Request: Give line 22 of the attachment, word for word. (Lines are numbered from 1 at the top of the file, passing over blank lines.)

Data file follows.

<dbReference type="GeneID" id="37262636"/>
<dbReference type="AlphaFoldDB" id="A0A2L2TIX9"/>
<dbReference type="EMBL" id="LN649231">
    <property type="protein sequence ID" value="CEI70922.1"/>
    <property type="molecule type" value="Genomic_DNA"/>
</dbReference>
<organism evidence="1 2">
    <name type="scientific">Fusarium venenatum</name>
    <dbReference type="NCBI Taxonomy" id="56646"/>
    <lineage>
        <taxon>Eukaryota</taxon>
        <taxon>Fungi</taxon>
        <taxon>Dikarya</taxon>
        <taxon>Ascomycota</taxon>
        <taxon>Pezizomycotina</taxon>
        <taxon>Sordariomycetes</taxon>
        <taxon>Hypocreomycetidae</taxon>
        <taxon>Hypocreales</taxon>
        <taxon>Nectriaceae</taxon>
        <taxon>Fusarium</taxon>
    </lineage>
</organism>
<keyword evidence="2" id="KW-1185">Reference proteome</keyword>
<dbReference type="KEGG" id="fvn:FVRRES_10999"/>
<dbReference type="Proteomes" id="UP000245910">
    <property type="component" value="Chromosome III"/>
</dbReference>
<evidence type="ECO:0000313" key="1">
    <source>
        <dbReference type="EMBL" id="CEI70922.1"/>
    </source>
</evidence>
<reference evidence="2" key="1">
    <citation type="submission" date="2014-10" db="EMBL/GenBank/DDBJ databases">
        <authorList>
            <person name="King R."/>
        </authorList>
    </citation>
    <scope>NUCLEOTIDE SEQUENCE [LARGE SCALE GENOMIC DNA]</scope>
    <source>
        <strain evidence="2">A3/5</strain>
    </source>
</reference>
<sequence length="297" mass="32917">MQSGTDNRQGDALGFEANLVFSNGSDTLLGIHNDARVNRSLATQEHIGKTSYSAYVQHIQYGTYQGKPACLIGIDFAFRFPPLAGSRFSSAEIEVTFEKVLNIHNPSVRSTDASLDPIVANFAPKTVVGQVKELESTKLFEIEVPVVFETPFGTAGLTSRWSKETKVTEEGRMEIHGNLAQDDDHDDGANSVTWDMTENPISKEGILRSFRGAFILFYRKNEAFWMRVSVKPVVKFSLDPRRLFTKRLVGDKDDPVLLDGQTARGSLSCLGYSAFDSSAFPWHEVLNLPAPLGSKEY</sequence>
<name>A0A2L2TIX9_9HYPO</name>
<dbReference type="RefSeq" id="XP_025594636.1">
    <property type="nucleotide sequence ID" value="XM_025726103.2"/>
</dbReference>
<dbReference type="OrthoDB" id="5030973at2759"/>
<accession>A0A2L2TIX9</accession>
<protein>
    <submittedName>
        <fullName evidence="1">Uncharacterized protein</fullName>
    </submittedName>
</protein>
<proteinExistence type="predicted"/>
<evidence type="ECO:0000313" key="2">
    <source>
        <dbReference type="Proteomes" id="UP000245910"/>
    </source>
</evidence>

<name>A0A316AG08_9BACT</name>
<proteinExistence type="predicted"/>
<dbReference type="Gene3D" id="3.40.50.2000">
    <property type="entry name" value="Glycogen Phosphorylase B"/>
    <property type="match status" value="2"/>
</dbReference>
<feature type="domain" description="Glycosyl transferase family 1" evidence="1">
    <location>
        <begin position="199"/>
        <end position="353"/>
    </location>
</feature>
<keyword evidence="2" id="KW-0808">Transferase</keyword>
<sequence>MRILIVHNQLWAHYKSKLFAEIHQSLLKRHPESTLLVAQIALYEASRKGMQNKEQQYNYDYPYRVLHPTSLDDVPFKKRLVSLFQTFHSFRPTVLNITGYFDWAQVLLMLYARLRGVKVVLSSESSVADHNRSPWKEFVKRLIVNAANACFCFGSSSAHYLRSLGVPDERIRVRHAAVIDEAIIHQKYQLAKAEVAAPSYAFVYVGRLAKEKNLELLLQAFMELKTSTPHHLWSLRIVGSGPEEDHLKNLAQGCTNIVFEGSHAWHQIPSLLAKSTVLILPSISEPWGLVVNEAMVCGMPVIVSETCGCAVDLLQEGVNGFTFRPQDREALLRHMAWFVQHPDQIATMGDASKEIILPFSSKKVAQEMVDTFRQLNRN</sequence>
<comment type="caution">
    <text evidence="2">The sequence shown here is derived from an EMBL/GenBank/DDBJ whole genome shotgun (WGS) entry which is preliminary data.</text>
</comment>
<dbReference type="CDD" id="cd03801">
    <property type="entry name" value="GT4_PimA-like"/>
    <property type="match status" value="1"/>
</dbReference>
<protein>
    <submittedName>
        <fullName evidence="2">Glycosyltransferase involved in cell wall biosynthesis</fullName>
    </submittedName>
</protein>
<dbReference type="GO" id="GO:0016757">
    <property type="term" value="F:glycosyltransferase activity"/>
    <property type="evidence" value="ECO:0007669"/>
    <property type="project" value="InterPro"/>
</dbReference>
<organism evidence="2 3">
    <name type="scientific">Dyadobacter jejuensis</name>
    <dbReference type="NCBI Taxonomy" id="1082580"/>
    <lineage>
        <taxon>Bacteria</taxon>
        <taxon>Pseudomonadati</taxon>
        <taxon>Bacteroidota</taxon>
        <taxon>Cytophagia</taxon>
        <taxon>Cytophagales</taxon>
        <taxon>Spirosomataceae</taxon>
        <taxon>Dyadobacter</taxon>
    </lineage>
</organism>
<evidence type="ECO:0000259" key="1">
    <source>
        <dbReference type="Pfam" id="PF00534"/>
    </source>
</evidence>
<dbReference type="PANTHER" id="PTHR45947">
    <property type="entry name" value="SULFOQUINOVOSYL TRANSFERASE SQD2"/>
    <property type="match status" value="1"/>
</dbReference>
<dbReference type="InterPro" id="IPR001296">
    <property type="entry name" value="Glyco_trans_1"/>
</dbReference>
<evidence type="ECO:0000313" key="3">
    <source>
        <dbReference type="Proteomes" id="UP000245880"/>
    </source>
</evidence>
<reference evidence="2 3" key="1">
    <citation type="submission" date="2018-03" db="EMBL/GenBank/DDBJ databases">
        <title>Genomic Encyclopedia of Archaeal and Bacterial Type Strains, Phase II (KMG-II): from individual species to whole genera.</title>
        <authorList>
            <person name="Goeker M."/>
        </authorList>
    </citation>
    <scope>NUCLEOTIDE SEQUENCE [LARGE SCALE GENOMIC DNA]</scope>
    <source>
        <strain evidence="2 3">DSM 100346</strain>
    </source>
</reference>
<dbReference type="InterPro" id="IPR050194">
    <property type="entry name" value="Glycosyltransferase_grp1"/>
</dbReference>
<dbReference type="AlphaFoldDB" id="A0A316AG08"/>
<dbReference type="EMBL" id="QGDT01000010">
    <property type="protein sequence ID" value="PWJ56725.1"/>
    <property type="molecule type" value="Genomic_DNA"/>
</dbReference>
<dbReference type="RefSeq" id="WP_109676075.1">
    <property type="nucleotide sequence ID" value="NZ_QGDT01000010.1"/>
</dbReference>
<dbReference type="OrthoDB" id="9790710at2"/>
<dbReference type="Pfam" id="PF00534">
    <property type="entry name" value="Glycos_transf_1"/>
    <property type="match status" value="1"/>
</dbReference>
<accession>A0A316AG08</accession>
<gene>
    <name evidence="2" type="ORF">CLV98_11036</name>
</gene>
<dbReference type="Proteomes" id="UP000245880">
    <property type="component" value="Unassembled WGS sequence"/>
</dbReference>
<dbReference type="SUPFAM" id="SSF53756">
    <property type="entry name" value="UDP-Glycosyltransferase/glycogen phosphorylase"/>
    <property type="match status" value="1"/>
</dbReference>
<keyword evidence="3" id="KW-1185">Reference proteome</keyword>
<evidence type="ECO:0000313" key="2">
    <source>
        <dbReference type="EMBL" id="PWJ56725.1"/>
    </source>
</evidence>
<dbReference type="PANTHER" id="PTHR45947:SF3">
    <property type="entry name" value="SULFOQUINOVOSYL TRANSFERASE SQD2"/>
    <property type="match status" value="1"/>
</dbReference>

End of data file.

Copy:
</organism>